Apple Archive

How ARKit 2 works, and why Apple is so focused on AR

Augmented reality (AR) has played prominently in nearly all of Apple's events since iOS 11 was introduced, Tim Cook has said he believes it will be as revolutionary as the smartphone itself, and AR was Apple's biggest focus in sessions with developers at WWDC this year.

But why? Most users don't think the killer app for AR has arrived yet - unless you count Pokémon Go. The use cases so far are cool, but they're not necessary and they're arguably a lot less cool on an iPhone or iPad screen than they would be if you had glasses or contacts that did the same things.

From this year's WWDC keynote to Apple's various developer sessions hosted at the San Jose Convention Center and posted online for everyone to view, though, it's clear that Apple is investing heavily in augmented reality for the future. We're going to comb through what Apple has said about AR and ARKit this week, go over exactly what the toolkit does and how it works, and speculate about the company's strategy - why Apple seems to care so much about AR, and why it thinks it's going to get there first in a coming gold rush.

While AR clearly has a role to play in professional settings (e.g construction work, medical settings, and so on), I still haven't seen a general purpose application that justifies the heavy investment in AR by Apple. All demos usually come down to "oh, that's neat, I guess" and "that is incredibly uncomfortable". Where's the killer app?

On the sad state of Macintosh hardware

Rather than attempting to wow the world with "innovative" new designs like the failed Mac Pro, Apple could and should simply provide updates and speed bumps to the entire lineup on a much more frequent basis. The much smaller Apple of the mid-2000s managed this with ease. Their current failure to keep the Mac lineup fresh, even as they approach a trillion dollar market cap, is both baffling and frightening to anyone who depends on the platform for their livelihood.

Given the incredibly sad state of the Mac lineup, it's difficult to understand how WWDC could have come and gone with no hardware releases. Apple's transparency in 2017 regarding their miscalculation with the Mac Pro seemed encouraging, but over a year later, the company has utterly failed to produce anything tangible. Instead, customers are still forced to choose between purchasing new computers that are actually years old or holding out in the faint hope that hardware updates are still to come. Every day, the situation becomes more dire.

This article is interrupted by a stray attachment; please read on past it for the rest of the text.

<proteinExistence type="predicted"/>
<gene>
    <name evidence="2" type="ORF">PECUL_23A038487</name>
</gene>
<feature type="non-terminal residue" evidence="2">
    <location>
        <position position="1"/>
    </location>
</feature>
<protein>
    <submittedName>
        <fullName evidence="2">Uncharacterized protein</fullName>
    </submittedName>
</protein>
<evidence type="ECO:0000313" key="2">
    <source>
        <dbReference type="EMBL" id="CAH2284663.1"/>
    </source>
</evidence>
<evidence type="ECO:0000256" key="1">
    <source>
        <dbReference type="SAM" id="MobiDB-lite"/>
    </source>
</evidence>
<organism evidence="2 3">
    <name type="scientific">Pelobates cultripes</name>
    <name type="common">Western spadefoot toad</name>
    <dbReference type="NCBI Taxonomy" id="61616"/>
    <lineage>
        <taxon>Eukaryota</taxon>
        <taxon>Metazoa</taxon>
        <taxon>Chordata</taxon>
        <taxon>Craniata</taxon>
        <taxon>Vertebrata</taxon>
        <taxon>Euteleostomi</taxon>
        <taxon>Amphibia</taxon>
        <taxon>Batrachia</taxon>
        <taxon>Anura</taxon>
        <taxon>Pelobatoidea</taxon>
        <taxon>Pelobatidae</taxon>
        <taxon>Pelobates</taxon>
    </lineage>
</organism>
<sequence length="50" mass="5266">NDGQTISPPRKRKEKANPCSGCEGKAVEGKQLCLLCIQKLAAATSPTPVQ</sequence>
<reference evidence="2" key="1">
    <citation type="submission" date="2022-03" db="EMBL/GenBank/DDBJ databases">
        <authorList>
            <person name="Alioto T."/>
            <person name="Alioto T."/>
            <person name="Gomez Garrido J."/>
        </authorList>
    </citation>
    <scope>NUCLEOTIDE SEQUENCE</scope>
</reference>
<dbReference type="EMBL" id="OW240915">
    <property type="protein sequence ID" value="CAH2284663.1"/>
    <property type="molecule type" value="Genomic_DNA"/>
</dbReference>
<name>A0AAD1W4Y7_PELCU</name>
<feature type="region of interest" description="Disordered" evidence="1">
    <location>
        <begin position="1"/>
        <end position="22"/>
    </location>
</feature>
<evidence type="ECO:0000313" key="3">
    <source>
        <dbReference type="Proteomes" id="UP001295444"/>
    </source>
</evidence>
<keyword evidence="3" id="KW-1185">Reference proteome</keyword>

The Rogue Amoeba tea is not wrong. Apple's Mac line-up is pretty much a joke at this point, and despite Tim Cook's endless "we have great stuff in the pipeline" remarks, Apple is simply failing to deliver. The Mac is still not in a good spot.

Apple tries to stop developers sharing data on users’ friends

Apple changed its App Store rules last week to limit how developers use information about iPhone owners' friends and other contacts, quietly closing a loophole that let app makers store and share data without many people's consent.

The move cracks down on a practice that's been employed for years. Developers ask users for access to their phone contacts, then use it for marketing and sometimes share or sell the information - without permission from the other people listed on those digital address books. On both Apple's iOS and Google's Android, the world's largest smartphone operating systems, the tactic is sometimes used to juice growth and make money.

I've always found it quite easy to spot applications that would try to abuse permissions like this - weather applications don't need access to telephony, a notes application doesn't need access to my contact list, and so on. It's good to see Apple cracking down on this practice for those among us who aren't as observant.

AirPods to get Live Listen feature in iOS 12

Apple has one hardware-specific feature planned that wasn't announced at Monday's WWDC keynote. In iOS 12, users will be able to use Live Listen, a special feature previously reserved for hearing aids certified through Apple's Made for iPhone hearing aid program, with their AirPods.

After enabling the feature in the iPhone's settings, users will be able to use their phones effectively as a directional mic. This means you can have AirPods in at a noisy restaurant with your iPhone on the table, for example, and the voice of whomever is speaking will be routed to your AirPods.

What a great accessibility feature for people with hearing problems.

Apple previews iOS 12

Apple previewed iOS 12 today, and two features stand out to me as exciting and interesting. First, a focus on performance for the many, many people using older iPhones and iPads.